Freakonomics and Data
There’s a really interesting article in the New Republic, “Freaks and Geeks:”
In 2000, a Harvard professor named Caroline Hoxby discovered that streams had often formed boundaries to nineteenth-century school districts, so that cities with more streams historically had more school districts, even if some districts had later merged. The discovery allowed Hoxby to show that competition between districts improved schools. It also prompted the Harvard students to wrack their brains for more ways in which arbitrary boundaries had placed similar people in different circumstances.
…In retrospect, I have come to see this as the moment I realized economics had a cleverness problem. How was it that these students, who had arrived at the country’s premier economics department intending to solve the world’s most intractable problems–poverty, inequality, unemployment–had ended up facing off in what sometimes felt like an academic parlor game?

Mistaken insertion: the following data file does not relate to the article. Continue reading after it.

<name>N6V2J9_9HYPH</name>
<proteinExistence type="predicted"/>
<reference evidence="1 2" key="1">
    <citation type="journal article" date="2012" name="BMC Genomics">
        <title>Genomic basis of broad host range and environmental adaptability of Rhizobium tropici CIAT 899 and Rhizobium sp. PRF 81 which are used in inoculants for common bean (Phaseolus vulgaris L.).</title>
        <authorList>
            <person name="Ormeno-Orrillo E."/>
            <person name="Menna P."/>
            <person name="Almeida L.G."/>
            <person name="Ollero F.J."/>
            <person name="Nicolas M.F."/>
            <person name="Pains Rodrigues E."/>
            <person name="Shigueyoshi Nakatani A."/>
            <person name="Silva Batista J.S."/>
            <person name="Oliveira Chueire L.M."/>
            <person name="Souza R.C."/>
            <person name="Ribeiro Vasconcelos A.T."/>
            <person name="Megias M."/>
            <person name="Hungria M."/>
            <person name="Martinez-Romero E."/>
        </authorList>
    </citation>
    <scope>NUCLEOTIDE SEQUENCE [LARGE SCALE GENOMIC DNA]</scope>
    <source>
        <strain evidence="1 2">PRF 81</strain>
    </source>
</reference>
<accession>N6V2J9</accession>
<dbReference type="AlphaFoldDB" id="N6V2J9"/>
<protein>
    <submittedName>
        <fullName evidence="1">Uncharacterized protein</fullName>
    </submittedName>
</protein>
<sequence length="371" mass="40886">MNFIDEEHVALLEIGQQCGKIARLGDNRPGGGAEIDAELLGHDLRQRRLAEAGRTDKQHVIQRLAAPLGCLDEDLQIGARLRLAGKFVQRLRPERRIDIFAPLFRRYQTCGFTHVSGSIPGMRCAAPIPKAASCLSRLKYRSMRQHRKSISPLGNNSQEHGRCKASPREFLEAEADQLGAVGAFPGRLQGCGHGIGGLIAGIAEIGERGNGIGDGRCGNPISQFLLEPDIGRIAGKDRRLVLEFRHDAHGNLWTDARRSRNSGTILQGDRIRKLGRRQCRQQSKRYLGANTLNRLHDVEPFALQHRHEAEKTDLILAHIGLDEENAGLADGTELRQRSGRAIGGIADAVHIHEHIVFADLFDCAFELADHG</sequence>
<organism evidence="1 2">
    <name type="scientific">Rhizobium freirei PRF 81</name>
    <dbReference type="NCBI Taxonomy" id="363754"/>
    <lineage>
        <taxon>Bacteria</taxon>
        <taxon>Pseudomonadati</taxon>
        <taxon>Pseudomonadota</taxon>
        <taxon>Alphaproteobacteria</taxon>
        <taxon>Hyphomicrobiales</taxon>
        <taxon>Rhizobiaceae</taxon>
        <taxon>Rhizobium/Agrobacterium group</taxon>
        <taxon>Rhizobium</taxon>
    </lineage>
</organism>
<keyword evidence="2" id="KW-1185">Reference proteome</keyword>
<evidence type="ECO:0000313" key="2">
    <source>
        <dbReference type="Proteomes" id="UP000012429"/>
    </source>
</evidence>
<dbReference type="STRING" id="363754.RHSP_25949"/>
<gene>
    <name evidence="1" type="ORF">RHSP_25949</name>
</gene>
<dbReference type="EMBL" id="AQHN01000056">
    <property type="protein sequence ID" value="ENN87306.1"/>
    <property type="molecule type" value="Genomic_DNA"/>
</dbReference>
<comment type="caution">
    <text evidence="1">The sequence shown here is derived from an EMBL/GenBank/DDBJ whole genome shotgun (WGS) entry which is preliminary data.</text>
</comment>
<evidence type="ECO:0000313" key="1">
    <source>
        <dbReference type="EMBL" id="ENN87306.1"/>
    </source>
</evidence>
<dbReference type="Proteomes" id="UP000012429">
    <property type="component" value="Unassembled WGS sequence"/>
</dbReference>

It’s a very interesting article on the economics of academic economics, and some of the perverse incentives which exist in the field.
Me, I look forward to the day when we have so much data that we can start looking for arbitrary differences and boundaries. I look forward to the day when security has a cleverness problem. No doubt we’ll end up calling it database pharming.